I have a quick question that i'm finding difficult to find answers for. Relatively new to VMware.
Given a number of physical machines to be virtualised as part of a consolidation project onto VMware VI3, how do you know how many VCPUs to allocate to the physical machine to be virtualised?
Memory and Disk Space are some what easier in terms of giving them more or less same as when the machines where physical.
Any help or a point to the right documentation would be great
In general, one vCPU per VM unless it absolutely needs more. You'll find that most VM's work well with one and adding more can actually slow it down. Unless you have a CPU hungry application on the VM I would start with one and add another if needed.
Here's some links...
ESX Server 2 Best Practices Using Vmware Virtual SMP - http://www.vmware.com/pdf/vsmp_best_practices.pdf
To vSMP or not to vSMP - http://www.vmware.com/community/thread.jspa?messageID=298150񈲦
ESX Server 3 Ready Time Observations - http://www.vmware.com/pdf/esx3_ready_time.pdf
A Performance Comparison of Hypervisors - http://www.vmware.com/pdf/hypervisor_performance.pdf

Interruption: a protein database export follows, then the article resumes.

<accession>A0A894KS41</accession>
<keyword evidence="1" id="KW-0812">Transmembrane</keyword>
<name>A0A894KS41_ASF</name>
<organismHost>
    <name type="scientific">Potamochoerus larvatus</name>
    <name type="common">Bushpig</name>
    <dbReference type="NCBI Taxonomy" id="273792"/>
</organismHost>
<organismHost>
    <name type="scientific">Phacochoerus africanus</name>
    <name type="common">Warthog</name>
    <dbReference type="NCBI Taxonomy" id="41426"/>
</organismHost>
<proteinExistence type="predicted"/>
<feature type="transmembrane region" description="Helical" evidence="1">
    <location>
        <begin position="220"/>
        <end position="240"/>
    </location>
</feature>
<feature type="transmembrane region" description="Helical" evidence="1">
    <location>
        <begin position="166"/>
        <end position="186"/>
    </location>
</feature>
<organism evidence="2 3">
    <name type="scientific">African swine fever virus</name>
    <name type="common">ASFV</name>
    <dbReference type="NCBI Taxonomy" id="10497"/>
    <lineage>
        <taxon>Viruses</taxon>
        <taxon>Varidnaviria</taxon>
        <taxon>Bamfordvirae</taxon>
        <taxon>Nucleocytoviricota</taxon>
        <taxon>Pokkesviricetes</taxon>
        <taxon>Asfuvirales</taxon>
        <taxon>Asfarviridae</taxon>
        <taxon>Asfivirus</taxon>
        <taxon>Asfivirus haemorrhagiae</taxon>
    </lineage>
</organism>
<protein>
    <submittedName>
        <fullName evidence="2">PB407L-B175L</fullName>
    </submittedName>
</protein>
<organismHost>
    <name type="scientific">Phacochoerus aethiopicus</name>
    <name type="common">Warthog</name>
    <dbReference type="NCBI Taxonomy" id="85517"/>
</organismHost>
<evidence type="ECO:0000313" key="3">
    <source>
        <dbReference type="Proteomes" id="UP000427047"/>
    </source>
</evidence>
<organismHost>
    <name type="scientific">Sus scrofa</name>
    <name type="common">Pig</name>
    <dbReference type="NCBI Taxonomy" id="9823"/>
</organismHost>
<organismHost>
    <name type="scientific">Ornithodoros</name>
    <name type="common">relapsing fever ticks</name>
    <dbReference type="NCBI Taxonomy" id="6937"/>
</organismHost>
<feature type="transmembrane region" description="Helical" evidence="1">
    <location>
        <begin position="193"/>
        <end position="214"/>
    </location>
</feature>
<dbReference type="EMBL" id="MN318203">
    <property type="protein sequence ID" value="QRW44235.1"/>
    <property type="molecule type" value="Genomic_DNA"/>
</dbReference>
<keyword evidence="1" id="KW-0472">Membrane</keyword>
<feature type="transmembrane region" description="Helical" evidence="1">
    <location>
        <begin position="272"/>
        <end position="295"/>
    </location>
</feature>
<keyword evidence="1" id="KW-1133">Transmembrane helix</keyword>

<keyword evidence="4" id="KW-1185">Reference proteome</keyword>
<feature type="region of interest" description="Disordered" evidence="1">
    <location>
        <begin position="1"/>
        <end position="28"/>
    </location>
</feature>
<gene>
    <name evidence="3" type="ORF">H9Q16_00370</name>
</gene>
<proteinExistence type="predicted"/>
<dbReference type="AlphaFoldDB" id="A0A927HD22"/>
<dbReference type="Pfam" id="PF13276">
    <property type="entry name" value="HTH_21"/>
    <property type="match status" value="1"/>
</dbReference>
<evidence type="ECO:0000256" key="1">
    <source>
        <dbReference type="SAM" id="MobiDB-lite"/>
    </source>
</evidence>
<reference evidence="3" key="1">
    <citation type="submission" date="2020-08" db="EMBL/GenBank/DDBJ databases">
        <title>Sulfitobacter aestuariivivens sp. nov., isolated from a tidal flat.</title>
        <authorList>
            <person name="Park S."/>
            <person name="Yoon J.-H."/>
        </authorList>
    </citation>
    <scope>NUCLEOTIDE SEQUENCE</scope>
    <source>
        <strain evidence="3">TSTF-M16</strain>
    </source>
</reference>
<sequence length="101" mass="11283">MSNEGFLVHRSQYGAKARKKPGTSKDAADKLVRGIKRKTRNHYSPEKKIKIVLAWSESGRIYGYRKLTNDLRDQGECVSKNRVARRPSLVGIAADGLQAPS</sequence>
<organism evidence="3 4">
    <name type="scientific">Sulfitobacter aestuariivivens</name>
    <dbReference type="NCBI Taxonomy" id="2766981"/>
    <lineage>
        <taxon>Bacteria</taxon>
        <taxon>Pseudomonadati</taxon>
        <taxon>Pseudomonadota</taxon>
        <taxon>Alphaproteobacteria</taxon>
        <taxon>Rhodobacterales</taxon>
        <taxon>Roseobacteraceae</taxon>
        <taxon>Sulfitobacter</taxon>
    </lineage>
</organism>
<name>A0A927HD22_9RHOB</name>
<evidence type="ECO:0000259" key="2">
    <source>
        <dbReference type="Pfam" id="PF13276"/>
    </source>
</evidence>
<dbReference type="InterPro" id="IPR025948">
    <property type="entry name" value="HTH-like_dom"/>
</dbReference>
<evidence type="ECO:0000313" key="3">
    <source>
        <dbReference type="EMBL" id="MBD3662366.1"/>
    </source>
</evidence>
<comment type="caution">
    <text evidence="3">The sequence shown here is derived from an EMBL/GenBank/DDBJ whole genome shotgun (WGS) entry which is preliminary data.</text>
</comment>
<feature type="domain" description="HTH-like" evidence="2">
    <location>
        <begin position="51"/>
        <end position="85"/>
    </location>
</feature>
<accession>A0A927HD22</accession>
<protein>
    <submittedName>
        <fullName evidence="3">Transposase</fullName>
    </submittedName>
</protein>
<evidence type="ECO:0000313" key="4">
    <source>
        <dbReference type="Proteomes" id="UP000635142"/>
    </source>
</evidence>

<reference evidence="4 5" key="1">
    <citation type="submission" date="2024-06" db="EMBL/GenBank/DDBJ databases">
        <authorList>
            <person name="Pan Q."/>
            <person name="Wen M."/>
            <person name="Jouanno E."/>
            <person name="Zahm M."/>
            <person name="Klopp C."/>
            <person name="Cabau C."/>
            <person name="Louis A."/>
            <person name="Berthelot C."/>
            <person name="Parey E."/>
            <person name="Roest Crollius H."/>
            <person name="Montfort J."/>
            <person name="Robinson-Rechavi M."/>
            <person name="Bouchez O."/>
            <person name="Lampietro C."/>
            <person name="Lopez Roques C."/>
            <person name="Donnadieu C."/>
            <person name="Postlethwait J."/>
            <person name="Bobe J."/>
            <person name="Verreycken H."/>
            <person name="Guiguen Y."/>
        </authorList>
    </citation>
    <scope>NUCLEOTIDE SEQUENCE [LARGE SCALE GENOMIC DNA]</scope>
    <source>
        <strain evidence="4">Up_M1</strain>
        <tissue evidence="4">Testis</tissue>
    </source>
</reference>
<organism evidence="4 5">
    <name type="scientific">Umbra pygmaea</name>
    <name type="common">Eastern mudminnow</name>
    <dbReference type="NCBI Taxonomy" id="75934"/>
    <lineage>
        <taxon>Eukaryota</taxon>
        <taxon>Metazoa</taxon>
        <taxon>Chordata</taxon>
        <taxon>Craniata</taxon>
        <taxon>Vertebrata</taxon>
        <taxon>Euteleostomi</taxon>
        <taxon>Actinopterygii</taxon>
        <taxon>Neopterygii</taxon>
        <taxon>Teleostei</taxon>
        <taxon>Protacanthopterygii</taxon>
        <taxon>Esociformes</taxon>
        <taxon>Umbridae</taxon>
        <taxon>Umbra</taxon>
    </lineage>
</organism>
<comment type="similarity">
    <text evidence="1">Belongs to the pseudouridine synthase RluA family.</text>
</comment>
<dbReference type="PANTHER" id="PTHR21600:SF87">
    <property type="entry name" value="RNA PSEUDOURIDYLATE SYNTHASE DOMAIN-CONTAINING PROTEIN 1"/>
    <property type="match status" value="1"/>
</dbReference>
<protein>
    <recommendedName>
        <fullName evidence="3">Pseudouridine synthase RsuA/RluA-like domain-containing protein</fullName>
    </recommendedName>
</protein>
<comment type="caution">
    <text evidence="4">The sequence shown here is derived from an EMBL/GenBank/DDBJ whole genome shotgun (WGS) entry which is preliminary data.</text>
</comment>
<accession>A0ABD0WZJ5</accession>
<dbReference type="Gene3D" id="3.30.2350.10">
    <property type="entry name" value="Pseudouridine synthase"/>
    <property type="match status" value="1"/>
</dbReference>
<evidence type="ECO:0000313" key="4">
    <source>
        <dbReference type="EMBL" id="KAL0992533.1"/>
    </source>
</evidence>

ESX Server CPU Scheduling - http://www.vmware-tsx.com/download.php?asset_id=39
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The best tool for helping you with performance questions like this is perfmon, or your favourite performance analysis tool. You need to look at each machine and analys it's average and peak loads and then use that info to config your virtual machine and then to place it on the right host ( if you use DRS then it doesn't matter too much what host you put it on )
"Its difficult to convince people that vrtualisation is good solution. "
There are lots of good posts on here, plenty of good info on the VMware website, and even more searchable on the web. Gather as much info as you can, get as knowledgeable as you can, and then put together your sales pitch.
I put together a powerpoint presentation, had spreadsheets that compared costs for virtual vs physical, a benefits document to outline the value add that virtual provides and then started talking to anyone who would listen. I had to start with my own team and get them on board and then started moving up the org chart.
We are still fighting with small pockets in our organisation but most have come around and now are singing it's praises.